The Kremlin’s tools, techniques, and methods used have become increasingly flexible, resourceful, and targeted at specific social groups. In particular, a significant change in Russia’s approach to information operations took place in 2008. After the invasion of Georgia, Kremlin realized that it had missed providing its aggression with media coverage. Since then, Russia has been actively developing a hybrid war strategy. The Kremlin received the opportunity to demonstrate new methods during the illegal occupation of Crimea in 2014. Since then, the disinformation direction to other countries has become Russia’s main foreign policy tool.

Now the very term “information operations” is often associated with Russia’s activities. After all, Moscow considers the Eastern Partnership countries a zone of its priority influence. To increase this influence on its closest neighbours, the Kremlin does not use a “soft power” but prefers blackmail – a political pressure, economic blockade, hybrid disinformation and direct military intervention, as has happened in Ukraine. And Russia aims at other Eastern Partnership countries for sure  – first of all, Belarus, Moldova and Georgia. At the same time, the Russian capital is actively used to gain control over regional and national media both in Ukraine and in Belarus.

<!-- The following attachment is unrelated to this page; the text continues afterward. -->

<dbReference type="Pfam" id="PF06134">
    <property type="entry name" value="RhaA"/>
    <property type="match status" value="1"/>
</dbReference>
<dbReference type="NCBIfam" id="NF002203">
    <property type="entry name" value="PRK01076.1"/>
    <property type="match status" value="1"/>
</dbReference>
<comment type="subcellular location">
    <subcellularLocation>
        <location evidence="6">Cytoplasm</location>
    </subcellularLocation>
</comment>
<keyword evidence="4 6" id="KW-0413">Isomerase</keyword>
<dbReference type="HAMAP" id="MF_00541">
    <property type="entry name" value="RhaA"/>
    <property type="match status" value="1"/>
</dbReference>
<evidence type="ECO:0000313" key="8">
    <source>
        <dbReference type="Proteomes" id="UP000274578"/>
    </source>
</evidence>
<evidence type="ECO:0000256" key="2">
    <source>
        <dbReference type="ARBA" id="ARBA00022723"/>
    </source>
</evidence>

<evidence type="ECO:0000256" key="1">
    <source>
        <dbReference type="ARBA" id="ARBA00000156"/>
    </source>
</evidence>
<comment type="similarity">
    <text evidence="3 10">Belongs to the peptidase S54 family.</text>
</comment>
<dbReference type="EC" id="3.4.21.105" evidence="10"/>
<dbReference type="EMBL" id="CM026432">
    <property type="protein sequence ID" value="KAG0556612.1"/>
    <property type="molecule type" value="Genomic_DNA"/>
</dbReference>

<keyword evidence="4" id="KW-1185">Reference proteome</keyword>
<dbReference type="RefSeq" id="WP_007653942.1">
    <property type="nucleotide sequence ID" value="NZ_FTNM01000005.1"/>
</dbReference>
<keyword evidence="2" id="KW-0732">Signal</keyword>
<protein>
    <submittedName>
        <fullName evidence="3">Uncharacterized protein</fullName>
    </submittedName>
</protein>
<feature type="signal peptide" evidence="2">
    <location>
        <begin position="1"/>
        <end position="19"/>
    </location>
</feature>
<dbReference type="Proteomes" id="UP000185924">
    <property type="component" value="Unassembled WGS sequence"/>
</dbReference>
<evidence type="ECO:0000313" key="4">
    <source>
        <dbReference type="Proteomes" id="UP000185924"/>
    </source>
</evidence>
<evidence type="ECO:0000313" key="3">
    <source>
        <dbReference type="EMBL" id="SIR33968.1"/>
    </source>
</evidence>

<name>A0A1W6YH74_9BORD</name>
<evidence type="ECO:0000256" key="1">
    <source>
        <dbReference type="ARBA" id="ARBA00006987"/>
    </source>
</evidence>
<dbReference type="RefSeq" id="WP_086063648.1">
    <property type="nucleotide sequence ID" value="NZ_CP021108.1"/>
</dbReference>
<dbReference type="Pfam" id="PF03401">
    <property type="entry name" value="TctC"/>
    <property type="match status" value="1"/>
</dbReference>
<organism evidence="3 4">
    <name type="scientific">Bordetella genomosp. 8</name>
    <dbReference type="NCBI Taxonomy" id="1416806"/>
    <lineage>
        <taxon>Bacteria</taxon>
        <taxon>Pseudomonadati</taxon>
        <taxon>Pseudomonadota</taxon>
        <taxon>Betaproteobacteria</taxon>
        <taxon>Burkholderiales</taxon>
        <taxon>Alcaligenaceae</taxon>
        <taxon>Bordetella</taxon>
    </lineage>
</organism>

As a result, Russia’s hybrid aggression strategy has become a major disinformation source. Moreover, the closer other countries are to the Russian Federation borders, the more acutely they feel a threat leak from the Kremlin and the need for cooperation to develop countermeasures.

Characteristic features of Russia’s information operations in a region include the set up of information space chaos, the truthful messages defamation. It is carried out either in half-truths or outright lies via many different channels. At the same time, Russian propaganda uses many sources, multiple repetitions and various arguments.

Modern Russian propaganda is operative, continuous and cyclical; it reacts quickly to current events. Since the Russian media do not seek to cover the objective reality, they do not need time to verify the facts and confirm their opinions – they spread their interpretation of events and fake news.